Ryan Barath: Considering how engineers are continuing to do everything they can to increase MOI and push the center of gravity low and deep in driver heads, it feels like the original HiBore and the subsequent models were well ahead of their time from a design perspective. 

It makes logical sense the best way to save weight from the crown is to make the crown “disappear” compared to traditionally shaped drivers, am I correct in assuming that?

Cleveland design team: You nailed it.

At the time of the HiBore, there were really only two solutions to create a low and deep center of gravity:

    1. Make the crown lighter – by either replacing the crown with a lighter-weight material such as a graphite composite or magnesium or by thinning out the material on the crown. Thinner crowns were possible thanks to advances in casting technology and using etching techniques to remove material.
    2. Make the driver shallower – this change in geometry created a very forgiving low profile design, but the downside to this was that you ended up with a very small face that looked intimidating compared to the larger-faced drivers on the market.

The HiBore took a new approach and inverted the crown geometry so that all the crown weight was moved lower. By inverting the crown the HiBore design allowed for a very long and flat sole, therefore there was space in the head that was really low and deep to put the weight.

The HiBore was really the first driver to eliminate, or nearly eliminate the tapered skirt. Almost every modern driver in the market is inspired by the HiBore in that respect. It was a two-part solution where we lowered the weight of the crown and simultaneously created a low/deep location to put any extra mass.

The lower and deeper CG of the HiBore improved launch conditions significantly, but also made the driver much more consistent across the entire face. The deep CG increased MOI resulting in tighter dispersion since the sweet spot was in the center of the face. Misses both low and high performed exceptionally as opposed to having a small hot spot high on the face.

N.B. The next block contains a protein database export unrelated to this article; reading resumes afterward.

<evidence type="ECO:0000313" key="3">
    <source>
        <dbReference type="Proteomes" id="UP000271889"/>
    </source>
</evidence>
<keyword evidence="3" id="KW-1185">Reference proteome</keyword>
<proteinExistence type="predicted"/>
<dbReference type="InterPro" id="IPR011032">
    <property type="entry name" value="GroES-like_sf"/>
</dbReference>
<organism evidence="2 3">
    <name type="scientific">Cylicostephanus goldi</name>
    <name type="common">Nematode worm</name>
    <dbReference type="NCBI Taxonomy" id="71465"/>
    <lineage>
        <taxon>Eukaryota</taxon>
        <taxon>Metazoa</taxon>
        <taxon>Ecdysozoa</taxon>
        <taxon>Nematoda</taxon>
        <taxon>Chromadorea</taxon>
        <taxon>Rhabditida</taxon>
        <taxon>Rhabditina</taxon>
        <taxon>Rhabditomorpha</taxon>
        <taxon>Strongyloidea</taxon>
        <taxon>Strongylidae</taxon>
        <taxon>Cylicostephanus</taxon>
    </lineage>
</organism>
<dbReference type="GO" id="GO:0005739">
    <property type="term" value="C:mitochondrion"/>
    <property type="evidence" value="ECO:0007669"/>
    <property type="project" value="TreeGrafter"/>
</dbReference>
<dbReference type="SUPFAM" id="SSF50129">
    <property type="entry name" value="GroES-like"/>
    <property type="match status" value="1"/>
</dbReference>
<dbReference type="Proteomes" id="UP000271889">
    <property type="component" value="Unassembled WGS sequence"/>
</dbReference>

RB: In every conversation I have ever had with engineers, there is always this give-and-take mentality from a design perspective to get to the final iteration. Was there anything that was given up or sacrificed for overall performance with this design?

Cleveland design team: The hardest part about the HiBore design was the sound. Prior to the HiBore, internal ribbing in a hollow golf club head was nearly unheard of. To make the HiBore sound acceptable, we had to design a ribbing structure to control the sound and design an entirely new manufacturing process to produce those internal ribs. To this day, most drivers include some form of internal ribbing to control sound or improve ball speed and that ribbing technology can be traced back to the HiBore.

In terms of tradeoffs, the major one was the low spin nature of the driver made it more difficult for low spin players to use. If a golfer is already low spin, this club would be too low and drives would just fall out of the air. Low spin golfers tend to be low spin because they hit the ball high on the face. Since we lowered the sweet spot, a high face impact was further from the sweet spot so ball speed fell as compared to a higher CG driver. Fortunately for us, in that era most golfers were fighting too much spin or way too much spin, this wasn’t a real issue.

RB: Do you have any final words on the HiBore drivers and the legacy they have left behind?

Cleveland design team: We are very proud of the HiBore driver family and the success it had at the time, but we are also proud of its legacy.

In the same way that you can trace nearly every modern band back to the Beatles or Led Zeppelin, you can trace nearly every modern driver back to HiBore either through the internal structure that is prolific across modern drivers, or the long, flat sole that is a must-have in a high-performance driver.

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Coolest thing for sale in the GolfWRX Classifieds (04/03/21): Tiger Woods spec’d irons



At GolfWRX, we love golf, plain and simple.

We are a community of like-minded individuals who all experience and express our enjoyment of the game in many ways. It’s that sense of community that drives day-to-day interactions in the forums on topics that range from best driver to what marker you use to mark your ball. It even allows us to share another thing, including equipment or, in this case, a sweet set of irons!

Currently, in our GolfWRX buy/sell/trade (BST) forum, there is a listing for Tiger Woods spec’d TaylorMade P7TW irons, or as they are also known: the GOAT irons.

To check out the full listing in our BST forum, head through the link: TaylorMade P7TW **TIGER SPECS* 3-PW

This is the most impressive current listing from the GolfWRX BST, and if you are curious about the rules to participate in the BST Forum you can check them out here: GolfWRX BST Rules.